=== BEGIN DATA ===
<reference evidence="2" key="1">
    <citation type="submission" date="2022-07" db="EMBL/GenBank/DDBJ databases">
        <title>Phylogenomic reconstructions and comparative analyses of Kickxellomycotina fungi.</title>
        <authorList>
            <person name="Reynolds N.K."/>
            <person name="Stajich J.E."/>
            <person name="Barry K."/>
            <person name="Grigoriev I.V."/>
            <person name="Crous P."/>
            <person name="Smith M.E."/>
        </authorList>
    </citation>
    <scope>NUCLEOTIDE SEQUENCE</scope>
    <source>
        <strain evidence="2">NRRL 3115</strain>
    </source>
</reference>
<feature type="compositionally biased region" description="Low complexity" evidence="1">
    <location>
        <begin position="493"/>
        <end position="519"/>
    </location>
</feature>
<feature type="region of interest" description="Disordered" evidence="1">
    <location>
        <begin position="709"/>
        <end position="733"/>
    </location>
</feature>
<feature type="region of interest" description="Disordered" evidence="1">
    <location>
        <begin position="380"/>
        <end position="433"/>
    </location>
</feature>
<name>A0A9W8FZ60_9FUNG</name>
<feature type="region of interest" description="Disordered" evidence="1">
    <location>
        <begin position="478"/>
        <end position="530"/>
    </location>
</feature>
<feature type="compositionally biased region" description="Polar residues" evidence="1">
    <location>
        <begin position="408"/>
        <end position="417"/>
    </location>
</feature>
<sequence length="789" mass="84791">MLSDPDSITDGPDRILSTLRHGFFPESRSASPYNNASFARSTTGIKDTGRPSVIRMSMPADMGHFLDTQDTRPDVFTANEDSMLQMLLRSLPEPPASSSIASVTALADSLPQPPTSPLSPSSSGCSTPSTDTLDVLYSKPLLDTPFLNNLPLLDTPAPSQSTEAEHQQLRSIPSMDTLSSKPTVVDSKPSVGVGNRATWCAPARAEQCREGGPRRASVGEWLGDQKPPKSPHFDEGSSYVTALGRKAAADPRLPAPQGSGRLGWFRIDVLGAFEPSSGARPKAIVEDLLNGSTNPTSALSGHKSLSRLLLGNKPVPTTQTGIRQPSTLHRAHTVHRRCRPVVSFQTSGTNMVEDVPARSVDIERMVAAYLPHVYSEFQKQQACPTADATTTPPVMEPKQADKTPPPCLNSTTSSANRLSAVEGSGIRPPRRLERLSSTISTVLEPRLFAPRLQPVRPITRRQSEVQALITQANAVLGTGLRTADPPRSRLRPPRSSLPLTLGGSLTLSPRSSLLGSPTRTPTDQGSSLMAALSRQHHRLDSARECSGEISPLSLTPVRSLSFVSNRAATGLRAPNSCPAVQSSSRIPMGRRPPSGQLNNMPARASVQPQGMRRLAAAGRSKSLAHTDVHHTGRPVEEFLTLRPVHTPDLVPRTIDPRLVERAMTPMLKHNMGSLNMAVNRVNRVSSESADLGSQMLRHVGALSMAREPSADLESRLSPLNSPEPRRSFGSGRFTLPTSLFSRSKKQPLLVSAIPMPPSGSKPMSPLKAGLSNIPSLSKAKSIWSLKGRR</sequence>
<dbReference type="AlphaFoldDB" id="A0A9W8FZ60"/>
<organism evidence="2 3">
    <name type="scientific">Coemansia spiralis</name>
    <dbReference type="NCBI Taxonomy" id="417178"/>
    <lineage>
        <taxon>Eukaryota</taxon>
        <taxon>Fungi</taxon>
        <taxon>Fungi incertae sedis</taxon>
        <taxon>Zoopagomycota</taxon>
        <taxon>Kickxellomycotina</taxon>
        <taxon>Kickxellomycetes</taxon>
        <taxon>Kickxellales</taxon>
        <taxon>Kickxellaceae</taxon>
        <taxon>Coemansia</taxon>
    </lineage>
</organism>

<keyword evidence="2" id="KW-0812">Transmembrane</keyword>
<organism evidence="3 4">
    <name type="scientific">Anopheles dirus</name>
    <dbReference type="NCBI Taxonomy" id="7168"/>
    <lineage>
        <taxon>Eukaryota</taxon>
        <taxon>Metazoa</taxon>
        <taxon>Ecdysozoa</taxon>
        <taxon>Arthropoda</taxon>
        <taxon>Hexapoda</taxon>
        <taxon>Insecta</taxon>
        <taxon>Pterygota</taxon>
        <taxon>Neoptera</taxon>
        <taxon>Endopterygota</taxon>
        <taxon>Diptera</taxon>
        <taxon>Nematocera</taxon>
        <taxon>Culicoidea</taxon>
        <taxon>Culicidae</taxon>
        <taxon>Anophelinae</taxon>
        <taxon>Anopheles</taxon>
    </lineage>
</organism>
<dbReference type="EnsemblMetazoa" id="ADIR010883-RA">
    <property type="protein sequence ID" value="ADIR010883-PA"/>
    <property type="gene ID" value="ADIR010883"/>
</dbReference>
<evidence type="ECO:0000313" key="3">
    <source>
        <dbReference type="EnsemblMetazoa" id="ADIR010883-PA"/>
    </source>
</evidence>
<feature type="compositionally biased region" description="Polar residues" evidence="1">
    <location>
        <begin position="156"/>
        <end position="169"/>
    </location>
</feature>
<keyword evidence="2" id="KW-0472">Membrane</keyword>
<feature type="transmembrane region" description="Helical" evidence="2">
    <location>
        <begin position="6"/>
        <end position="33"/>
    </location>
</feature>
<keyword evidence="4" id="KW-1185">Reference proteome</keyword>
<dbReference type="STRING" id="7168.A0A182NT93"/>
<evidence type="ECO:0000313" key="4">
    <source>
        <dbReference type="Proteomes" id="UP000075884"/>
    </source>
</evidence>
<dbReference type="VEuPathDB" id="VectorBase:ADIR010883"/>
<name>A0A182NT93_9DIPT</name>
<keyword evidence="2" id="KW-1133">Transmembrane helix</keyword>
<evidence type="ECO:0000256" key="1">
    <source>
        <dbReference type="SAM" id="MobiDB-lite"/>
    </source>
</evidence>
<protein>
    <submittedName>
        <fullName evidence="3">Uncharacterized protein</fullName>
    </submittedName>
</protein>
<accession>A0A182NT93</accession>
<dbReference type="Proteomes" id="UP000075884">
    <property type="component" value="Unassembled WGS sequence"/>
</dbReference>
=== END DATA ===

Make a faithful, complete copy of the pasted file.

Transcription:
<reference evidence="2" key="1">
    <citation type="submission" date="2022-07" db="EMBL/GenBank/DDBJ databases">
        <title>Phylogenomic reconstructions and comparative analyses of Kickxellomycotina fungi.</title>
        <authorList>
            <person name="Reynolds N.K."/>
            <person name="Stajich J.E."/>
            <person name="Barry K."/>
            <person name="Grigoriev I.V."/>
            <person name="Crous P."/>
            <person name="Smith M.E."/>
        </authorList>
    </citation>
    <scope>NUCLEOTIDE SEQUENCE</scope>
    <source>
        <strain evidence="2">NRRL 3115</strain>
    </source>
</reference>
<feature type="compositionally biased region" description="Low complexity" evidence="1">
    <location>
        <begin position="493"/>
        <end position="519"/>
    </location>
</feature>
<feature type="region of interest" description="Disordered" evidence="1">
    <location>
        <begin position="709"/>
        <end position="733"/>
    </location>
</feature>
<feature type="region of interest" description="Disordered" evidence="1">
    <location>
        <begin position="380"/>
        <end position="433"/>
    </location>
</feature>
<name>A0A9W8FZ60_9FUNG</name>
<feature type="region of interest" description="Disordered" evidence="1">
    <location>
        <begin position="478"/>
        <end position="530"/>
    </location>
</feature>
<feature type="compositionally biased region" description="Polar residues" evidence="1">
    <location>
        <begin position="408"/>
        <end position="417"/>
    </location>
</feature>
<sequence length="789" mass="84791">MLSDPDSITDGPDRILSTLRHGFFPESRSASPYNNASFARSTTGIKDTGRPSVIRMSMPADMGHFLDTQDTRPDVFTANEDSMLQMLLRSLPEPPASSSIASVTALADSLPQPPTSPLSPSSSGCSTPSTDTLDVLYSKPLLDTPFLNNLPLLDTPAPSQSTEAEHQQLRSIPSMDTLSSKPTVVDSKPSVGVGNRATWCAPARAEQCREGGPRRASVGEWLGDQKPPKSPHFDEGSSYVTALGRKAAADPRLPAPQGSGRLGWFRIDVLGAFEPSSGARPKAIVEDLLNGSTNPTSALSGHKSLSRLLLGNKPVPTTQTGIRQPSTLHRAHTVHRRCRPVVSFQTSGTNMVEDVPARSVDIERMVAAYLPHVYSEFQKQQACPTADATTTPPVMEPKQADKTPPPCLNSTTSSANRLSAVEGSGIRPPRRLERLSSTISTVLEPRLFAPRLQPVRPITRRQSEVQALITQANAVLGTGLRTADPPRSRLRPPRSSLPLTLGGSLTLSPRSSLLGSPTRTPTDQGSSLMAALSRQHHRLDSARECSGEISPLSLTPVRSLSFVSNRAATGLRAPNSCPAVQSSSRIPMGRRPPSGQLNNMPARASVQPQGMRRLAAAGRSKSLAHTDVHHTGRPVEEFLTLRPVHTPDLVPRTIDPRLVERAMTPMLKHNMGSLNMAVNRVNRVSSESADLGSQMLRHVGALSMAREPSADLESRLSPLNSPEPRRSFGSGRFTLPTSLFSRSKKQPLLVSAIPMPPSGSKPMSPLKAGLSNIPSLSKAKSIWSLKGRR</sequence>
<dbReference type="AlphaFoldDB" id="A0A9W8FZ60"/>
<organism evidence="2 3">
    <name type="scientific">Coemansia spiralis</name>
    <dbReference type="NCBI Taxonomy" id="417178"/>
    <lineage>
        <taxon>Eukaryota</taxon>
        <taxon>Fungi</taxon>
        <taxon>Fungi incertae sedis</taxon>
        <taxon>Zoopagomycota</taxon>
        <taxon>Kickxellomycotina</taxon>
        <taxon>Kickxellomycetes</taxon>
        <taxon>Kickxellales</taxon>
        <taxon>Kickxellaceae</taxon>
        <taxon>Coemansia</taxon>
    </lineage>
</organism>

<keyword evidence="2" id="KW-0812">Transmembrane</keyword>
<organism evidence="3 4">
    <name type="scientific">Anopheles dirus</name>
    <dbReference type="NCBI Taxonomy" id="7168"/>
    <lineage>
        <taxon>Eukaryota</taxon>
        <taxon>Metazoa</taxon>
        <taxon>Ecdysozoa</taxon>
        <taxon>Arthropoda</taxon>
        <taxon>Hexapoda</taxon>
        <taxon>Insecta</taxon>
        <taxon>Pterygota</taxon>
        <taxon>Neoptera</taxon>
        <taxon>Endopterygota</taxon>
        <taxon>Diptera</taxon>
        <taxon>Nematocera</taxon>
        <taxon>Culicoidea</taxon>
        <taxon>Culicidae</taxon>
        <taxon>Anophelinae</taxon>
        <taxon>Anopheles</taxon>
    </lineage>
</organism>
<dbReference type="EnsemblMetazoa" id="ADIR010883-RA">
    <property type="protein sequence ID" value="ADIR010883-PA"/>
    <property type="gene ID" value="ADIR010883"/>
</dbReference>
<evidence type="ECO:0000313" key="3">
    <source>
        <dbReference type="EnsemblMetazoa" id="ADIR010883-PA"/>
    </source>
</evidence>
<feature type="compositionally biased region" description="Polar residues" evidence="1">
    <location>
        <begin position="156"/>
        <end position="169"/>
    </location>
</feature>
<keyword evidence="2" id="KW-0472">Membrane</keyword>
<feature type="transmembrane region" description="Helical" evidence="2">
    <location>
        <begin position="6"/>
        <end position="33"/>
    </location>
</feature>
<keyword evidence="4" id="KW-1185">Reference proteome</keyword>
<dbReference type="STRING" id="7168.A0A182NT93"/>
<evidence type="ECO:0000313" key="4">
    <source>
        <dbReference type="Proteomes" id="UP000075884"/>
    </source>
</evidence>
<dbReference type="VEuPathDB" id="VectorBase:ADIR010883"/>
<name>A0A182NT93_9DIPT</name>
<keyword evidence="2" id="KW-1133">Transmembrane helix</keyword>
<evidence type="ECO:0000256" key="1">
    <source>
        <dbReference type="SAM" id="MobiDB-lite"/>
    </source>
</evidence>
<protein>
    <submittedName>
        <fullName evidence="3">Uncharacterized protein</fullName>
    </submittedName>
</protein>
<accession>A0A182NT93</accession>
<dbReference type="Proteomes" id="UP000075884">
    <property type="component" value="Unassembled WGS sequence"/>
</dbReference>